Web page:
In following video, the CTO of Arista claims that they use Multi Chassis Link Aggregation (MCLAG) setup for In Service Software Upgrade (ISSU) with zero down time on their switches


Specifically, the claim is from 19.30s to 19.58s

Anyone knows how this is done? There are many network vendors who threw lot of resources in building ISSU and looks like Arista achieved two goals by developing MCLAG feature.


I think he's referring to "zero downtime" if you're connected to multiple switches. If you're only connected to Switch A, and I reload that switch for a software update, you're obviously going to lose connectivity. However, with multi-chassis-LACP, you have multiple connections to the "fabric", so a reload of a single switch will not cause a drop.

This is not unique to Arista. Many vendors have this capability.

  • This is correct. From the perspective of a device connected to a downstream MLAG pair the logical channel will remain up, even if half of the constituent physical links go down. – rnxrx Nov 10 '17 at 2:13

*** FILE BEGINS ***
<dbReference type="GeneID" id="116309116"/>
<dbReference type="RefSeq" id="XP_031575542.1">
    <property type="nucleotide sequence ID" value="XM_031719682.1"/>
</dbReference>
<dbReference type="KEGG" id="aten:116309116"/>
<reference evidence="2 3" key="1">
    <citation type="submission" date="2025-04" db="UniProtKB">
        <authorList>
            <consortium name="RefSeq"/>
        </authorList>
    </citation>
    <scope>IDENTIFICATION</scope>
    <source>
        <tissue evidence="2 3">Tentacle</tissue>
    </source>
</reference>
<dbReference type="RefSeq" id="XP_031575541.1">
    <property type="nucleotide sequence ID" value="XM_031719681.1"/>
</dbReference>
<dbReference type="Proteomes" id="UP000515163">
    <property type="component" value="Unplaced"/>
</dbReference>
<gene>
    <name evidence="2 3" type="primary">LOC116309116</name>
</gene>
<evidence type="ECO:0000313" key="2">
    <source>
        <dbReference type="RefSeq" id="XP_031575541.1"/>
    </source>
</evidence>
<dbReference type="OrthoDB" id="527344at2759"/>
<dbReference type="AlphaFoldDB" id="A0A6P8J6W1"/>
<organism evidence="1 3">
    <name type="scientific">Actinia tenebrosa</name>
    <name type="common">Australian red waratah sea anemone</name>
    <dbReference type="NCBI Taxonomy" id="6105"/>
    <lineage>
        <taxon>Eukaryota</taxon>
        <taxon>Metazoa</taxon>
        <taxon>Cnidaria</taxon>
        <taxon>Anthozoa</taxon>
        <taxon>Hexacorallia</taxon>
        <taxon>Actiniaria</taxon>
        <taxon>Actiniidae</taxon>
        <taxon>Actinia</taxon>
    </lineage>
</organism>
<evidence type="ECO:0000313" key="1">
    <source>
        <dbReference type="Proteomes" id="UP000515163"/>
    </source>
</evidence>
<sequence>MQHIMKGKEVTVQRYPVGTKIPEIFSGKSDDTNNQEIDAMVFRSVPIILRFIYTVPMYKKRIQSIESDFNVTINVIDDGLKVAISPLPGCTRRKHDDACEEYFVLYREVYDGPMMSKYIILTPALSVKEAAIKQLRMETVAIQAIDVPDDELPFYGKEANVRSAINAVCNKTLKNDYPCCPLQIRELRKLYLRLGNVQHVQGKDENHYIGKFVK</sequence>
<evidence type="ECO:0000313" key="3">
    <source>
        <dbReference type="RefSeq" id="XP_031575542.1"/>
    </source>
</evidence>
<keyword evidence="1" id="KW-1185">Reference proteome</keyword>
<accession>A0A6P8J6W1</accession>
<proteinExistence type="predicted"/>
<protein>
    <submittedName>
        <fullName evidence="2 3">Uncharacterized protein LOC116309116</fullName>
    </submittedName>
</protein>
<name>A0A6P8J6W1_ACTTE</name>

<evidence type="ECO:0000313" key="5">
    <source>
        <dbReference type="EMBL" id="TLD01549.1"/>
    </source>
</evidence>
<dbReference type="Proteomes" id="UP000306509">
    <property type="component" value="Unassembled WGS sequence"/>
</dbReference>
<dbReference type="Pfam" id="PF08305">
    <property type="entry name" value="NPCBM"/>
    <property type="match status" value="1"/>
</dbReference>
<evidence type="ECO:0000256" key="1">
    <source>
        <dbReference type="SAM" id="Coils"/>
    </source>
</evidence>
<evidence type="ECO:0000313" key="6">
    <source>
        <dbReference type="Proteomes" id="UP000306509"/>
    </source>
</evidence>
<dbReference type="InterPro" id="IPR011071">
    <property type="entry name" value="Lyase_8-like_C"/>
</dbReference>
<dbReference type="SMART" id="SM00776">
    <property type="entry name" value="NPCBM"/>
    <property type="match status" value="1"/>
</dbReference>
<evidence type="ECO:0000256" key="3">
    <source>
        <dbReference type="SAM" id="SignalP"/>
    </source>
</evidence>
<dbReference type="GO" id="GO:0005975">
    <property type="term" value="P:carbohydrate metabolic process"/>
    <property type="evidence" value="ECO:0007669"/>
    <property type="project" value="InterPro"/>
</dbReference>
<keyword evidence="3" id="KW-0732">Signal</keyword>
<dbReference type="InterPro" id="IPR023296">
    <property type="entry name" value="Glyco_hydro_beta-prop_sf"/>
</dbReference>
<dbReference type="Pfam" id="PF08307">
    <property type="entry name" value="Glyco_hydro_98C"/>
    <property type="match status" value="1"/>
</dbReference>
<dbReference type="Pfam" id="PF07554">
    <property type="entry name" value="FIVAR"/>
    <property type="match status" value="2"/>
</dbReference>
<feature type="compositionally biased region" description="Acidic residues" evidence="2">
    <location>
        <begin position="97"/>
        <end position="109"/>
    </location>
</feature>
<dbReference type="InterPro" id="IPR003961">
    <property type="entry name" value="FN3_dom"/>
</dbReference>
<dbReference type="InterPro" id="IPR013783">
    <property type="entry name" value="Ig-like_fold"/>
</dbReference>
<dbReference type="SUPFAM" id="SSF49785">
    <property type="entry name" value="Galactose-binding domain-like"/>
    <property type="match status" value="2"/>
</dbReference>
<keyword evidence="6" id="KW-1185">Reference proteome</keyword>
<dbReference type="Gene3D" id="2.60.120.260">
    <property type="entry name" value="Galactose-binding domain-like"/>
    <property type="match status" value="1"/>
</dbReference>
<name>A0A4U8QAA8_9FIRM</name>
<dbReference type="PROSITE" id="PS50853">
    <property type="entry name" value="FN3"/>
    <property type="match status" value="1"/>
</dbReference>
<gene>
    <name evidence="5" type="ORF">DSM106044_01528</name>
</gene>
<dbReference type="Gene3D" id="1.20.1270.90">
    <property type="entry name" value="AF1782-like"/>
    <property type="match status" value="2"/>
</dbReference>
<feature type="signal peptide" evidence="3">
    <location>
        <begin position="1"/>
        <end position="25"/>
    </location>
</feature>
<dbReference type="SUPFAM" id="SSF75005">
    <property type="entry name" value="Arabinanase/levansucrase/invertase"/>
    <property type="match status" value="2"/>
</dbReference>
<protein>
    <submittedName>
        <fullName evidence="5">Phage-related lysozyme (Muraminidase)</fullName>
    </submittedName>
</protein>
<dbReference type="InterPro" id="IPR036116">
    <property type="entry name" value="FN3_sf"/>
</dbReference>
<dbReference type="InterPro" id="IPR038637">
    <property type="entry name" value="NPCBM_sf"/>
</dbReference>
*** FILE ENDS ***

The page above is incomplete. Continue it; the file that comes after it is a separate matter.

• Also, in order to achieve "zero" or "near-zero" traffic loss, there is a dependence on the capability of the downstream switch (which may be from a different vendor). When one chassis of the MLAG pair is being reloaded as part of the ISSU, the links go down, and it is up to the downstream switch to quickly notice the "link down" and quickly switch all traffic on to the surviving link of the LAG (i.e. towards the MLAG chassis that is still up). – mere3ortal Nov 10 '17 at 7:35
  • That's easily handled by the reloading switch removing the link from the group prior to shutting down the link. This isn't a copy-and-power-cycle process. And almost all multi-chassis technologies are vendor specific. – Ricky Nov 10 '17 at 21:21

Your Answer

By clicking “Post Your Answer”, you agree to our terms of service, privacy policy and cookie policy

Not the answer you're looking for? Browse other questions tagged or ask your own question.